I've always looked forward to winter and find myself getting gleeful, unlike most of my friends, at the first snowfall or brisk day. Perhaps it's because I grew up in rural Vermont or because I was born in January. Whatever the reason, I know winter is coming whether I like it or not, and so I choose to embrace it rather than “survive” it. If not, I’d have a miserable eight months! I’m not immune to frostbite, winter blues from dark days, or slipping on the ice. But I’m also not immune to sunburn, bug bites, and hot sleepless nights. Each season holds something to celebrate and something to endure.
While I was working in the office at Common Ground Center, I became very familiar with the cyclical ebb and flow throughout all four seasons. In spring, we enthusiastically scurry around turning on the water, dusting off cabins, setting up for programs, finding sports equipment, clearing trails…the list goes on. On the first warm day, we are all itching to get outside and get the ball rolling.
Then summer starts with our first programs in May and what fun it is! So many familiar faces! New people to greet and welcome! And all the orchestrated chaos that comes with each program—supplies and food and registration and scheduling. We jump right in.
Things start to wind down the fall. There are a few lingering programs that seem to take on a more relaxed pace. Many people are back in school or at work and the high energy of summer is gone. At the Annual Meeting and The Lost Arts Week, things move at a slower pace. I think we’re all getting mentally prepared for a quieter season.
The arrival of winter is just as reassuring as the return of spring. Winter is about hibernating, being a little more dormant. Nature is quiet and we should be too. The hectic, but joyful, particulars of summer are over, just as they are for every tree, flower, insect, and animal, and now is the time to reflect and turn inward. And we find ourselves doing the same in the CGC office. We finally have time to process the events of the summer. We rest,we return back to a 9 am – 5 pm schedule. We refocus and prepare for the following season at a slower and more thoughtful pace. Winter is not about killing time for what’s to come. The long winter is valued time.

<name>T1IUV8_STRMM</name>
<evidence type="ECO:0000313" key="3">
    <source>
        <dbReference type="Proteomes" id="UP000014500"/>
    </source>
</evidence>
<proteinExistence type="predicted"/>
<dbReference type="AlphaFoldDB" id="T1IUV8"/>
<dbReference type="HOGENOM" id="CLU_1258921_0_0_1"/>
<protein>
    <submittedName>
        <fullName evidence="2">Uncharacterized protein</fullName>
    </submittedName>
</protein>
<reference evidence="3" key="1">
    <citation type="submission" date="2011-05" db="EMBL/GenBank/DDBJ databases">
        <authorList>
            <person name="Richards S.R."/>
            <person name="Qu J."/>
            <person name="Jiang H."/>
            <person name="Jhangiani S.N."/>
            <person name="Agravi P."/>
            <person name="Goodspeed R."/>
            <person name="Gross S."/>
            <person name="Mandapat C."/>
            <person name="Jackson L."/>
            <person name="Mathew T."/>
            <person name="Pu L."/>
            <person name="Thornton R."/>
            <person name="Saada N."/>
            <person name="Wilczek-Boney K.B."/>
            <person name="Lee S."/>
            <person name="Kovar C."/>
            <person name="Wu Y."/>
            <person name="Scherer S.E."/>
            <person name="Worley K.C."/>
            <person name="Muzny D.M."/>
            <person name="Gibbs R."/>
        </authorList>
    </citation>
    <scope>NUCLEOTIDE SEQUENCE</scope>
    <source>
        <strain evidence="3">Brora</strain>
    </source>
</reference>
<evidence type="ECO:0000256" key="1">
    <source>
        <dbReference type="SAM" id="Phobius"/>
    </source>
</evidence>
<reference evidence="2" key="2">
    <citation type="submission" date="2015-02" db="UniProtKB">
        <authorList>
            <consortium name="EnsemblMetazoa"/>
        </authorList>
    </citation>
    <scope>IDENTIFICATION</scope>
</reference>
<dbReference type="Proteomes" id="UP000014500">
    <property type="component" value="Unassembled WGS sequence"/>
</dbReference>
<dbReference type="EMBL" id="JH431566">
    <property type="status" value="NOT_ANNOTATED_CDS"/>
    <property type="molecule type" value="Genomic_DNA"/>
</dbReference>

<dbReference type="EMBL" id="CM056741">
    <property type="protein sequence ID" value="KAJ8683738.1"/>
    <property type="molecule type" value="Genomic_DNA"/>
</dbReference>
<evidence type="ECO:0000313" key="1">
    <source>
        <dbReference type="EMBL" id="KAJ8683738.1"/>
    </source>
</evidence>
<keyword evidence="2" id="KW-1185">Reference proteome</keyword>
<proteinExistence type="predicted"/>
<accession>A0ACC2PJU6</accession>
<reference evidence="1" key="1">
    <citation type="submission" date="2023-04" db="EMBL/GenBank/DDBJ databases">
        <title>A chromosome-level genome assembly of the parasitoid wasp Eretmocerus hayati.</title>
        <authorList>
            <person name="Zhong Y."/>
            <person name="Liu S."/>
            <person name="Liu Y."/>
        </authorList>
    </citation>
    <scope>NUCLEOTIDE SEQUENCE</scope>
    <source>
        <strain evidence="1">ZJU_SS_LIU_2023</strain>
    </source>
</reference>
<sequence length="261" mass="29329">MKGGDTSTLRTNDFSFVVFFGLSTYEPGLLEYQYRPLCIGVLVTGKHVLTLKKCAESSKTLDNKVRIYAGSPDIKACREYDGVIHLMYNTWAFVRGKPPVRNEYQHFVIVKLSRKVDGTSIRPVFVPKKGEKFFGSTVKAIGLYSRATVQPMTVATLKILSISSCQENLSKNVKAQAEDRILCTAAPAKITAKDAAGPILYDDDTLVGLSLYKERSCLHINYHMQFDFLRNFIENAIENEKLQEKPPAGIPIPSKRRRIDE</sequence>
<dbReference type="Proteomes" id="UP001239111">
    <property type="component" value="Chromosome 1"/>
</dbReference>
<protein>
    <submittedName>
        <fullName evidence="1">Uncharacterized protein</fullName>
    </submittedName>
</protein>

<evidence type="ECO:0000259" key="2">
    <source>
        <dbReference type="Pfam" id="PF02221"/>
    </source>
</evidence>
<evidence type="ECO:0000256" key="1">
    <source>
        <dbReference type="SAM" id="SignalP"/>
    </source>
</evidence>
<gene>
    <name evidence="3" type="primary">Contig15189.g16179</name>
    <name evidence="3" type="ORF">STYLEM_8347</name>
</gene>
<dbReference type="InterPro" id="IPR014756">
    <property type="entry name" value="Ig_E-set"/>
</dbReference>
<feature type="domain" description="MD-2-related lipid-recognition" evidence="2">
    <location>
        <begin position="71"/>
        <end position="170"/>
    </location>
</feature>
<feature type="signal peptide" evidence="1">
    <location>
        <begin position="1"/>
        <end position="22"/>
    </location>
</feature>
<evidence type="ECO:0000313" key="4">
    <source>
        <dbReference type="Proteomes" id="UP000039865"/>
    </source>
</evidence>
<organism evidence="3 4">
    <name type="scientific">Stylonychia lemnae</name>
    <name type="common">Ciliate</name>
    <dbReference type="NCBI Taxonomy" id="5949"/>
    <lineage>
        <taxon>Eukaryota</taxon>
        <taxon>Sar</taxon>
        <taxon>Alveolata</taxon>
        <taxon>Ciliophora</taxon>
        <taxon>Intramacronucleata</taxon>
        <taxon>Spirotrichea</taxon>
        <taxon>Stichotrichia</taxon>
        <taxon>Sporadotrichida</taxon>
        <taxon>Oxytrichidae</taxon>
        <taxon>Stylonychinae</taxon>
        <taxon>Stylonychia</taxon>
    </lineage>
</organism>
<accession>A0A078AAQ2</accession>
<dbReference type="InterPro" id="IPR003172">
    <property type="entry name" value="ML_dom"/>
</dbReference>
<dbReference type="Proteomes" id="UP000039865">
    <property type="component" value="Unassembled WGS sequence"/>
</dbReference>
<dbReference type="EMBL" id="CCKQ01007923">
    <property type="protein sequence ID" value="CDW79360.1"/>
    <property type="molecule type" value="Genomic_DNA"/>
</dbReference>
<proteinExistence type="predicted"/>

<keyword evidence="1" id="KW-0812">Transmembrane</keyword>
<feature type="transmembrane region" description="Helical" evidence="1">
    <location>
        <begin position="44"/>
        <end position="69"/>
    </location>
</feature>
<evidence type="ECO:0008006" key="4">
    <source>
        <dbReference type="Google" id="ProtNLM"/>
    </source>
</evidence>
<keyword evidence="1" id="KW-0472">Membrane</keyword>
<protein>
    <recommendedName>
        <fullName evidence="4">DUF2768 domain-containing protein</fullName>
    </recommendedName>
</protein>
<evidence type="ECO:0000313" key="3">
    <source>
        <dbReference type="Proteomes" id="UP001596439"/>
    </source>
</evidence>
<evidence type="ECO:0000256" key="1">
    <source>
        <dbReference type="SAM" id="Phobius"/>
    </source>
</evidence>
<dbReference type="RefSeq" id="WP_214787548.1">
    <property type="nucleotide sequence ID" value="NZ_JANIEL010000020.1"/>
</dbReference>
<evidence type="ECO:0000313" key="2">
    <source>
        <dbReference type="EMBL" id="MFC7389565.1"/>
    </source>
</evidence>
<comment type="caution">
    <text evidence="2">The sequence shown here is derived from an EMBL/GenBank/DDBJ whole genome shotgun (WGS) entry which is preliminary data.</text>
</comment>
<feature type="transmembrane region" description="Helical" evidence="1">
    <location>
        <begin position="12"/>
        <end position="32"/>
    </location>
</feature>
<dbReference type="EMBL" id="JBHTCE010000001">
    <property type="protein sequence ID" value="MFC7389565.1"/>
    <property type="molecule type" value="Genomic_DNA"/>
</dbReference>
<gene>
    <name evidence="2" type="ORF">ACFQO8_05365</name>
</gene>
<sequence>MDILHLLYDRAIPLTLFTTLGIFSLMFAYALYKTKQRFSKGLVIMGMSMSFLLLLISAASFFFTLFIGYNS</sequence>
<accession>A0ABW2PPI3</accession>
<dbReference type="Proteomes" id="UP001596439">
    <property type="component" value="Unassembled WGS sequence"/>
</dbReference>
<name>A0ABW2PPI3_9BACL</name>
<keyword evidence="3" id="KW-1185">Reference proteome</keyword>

Our 700 acres are just as beautiful in the winter as they are in any other season. And in winter, us office staffers get it to ourselves for a little while. Unlike spring, summer, and fall, which are full of blossoms, fruits, and colors, the only showy part of winter is water—coming to us in the form of snow, ice, rain, and the dreaded “wintry mix.” The word winter has roots in the old Germanic word meaning “time of water.” Water is a force of life and we see it in all its glory in the winter. Turning onto Tatro Road in January, I’ve often felt humbled by the beauty of a fresh blanket of snow or a hoarfrost clinging to branches and evergreen needles.
One of the best parts of winter is coming back inside. Coming inside in the summer can be stifling, metaphorically and physically. I hate returning to an office after lunch on a sunny patio or sleeping in a clammy bedroom. In winter, however, coming inside is a reward for being outside. There’s so much pleasure in simple things like a hot cup of soup or a mug of tea. At CGC, Jim encourages us to get outside a little everyday, especially in the winter. We go for a walk or a snowshoe or a cross-country ski. Then we come back in to our cozy offices and get back to work, refreshed. In the warmer months, staying inside at the computer can be torture! (One summer Kiesha, Jim, and I even held a rental meeting while wading in the deep hole in Lewis Creek.)
When the snow starts to melt, the days get longer, and temperature rises, I, of course, get giddy just as I do when winter approaches. Seasonal transitions are always magical. For me, though, there’s something special about winter. The solitude, the quiet. We can breathe a little softer and reflect inwards. Give pause and refocus. Embrace it wherever you are!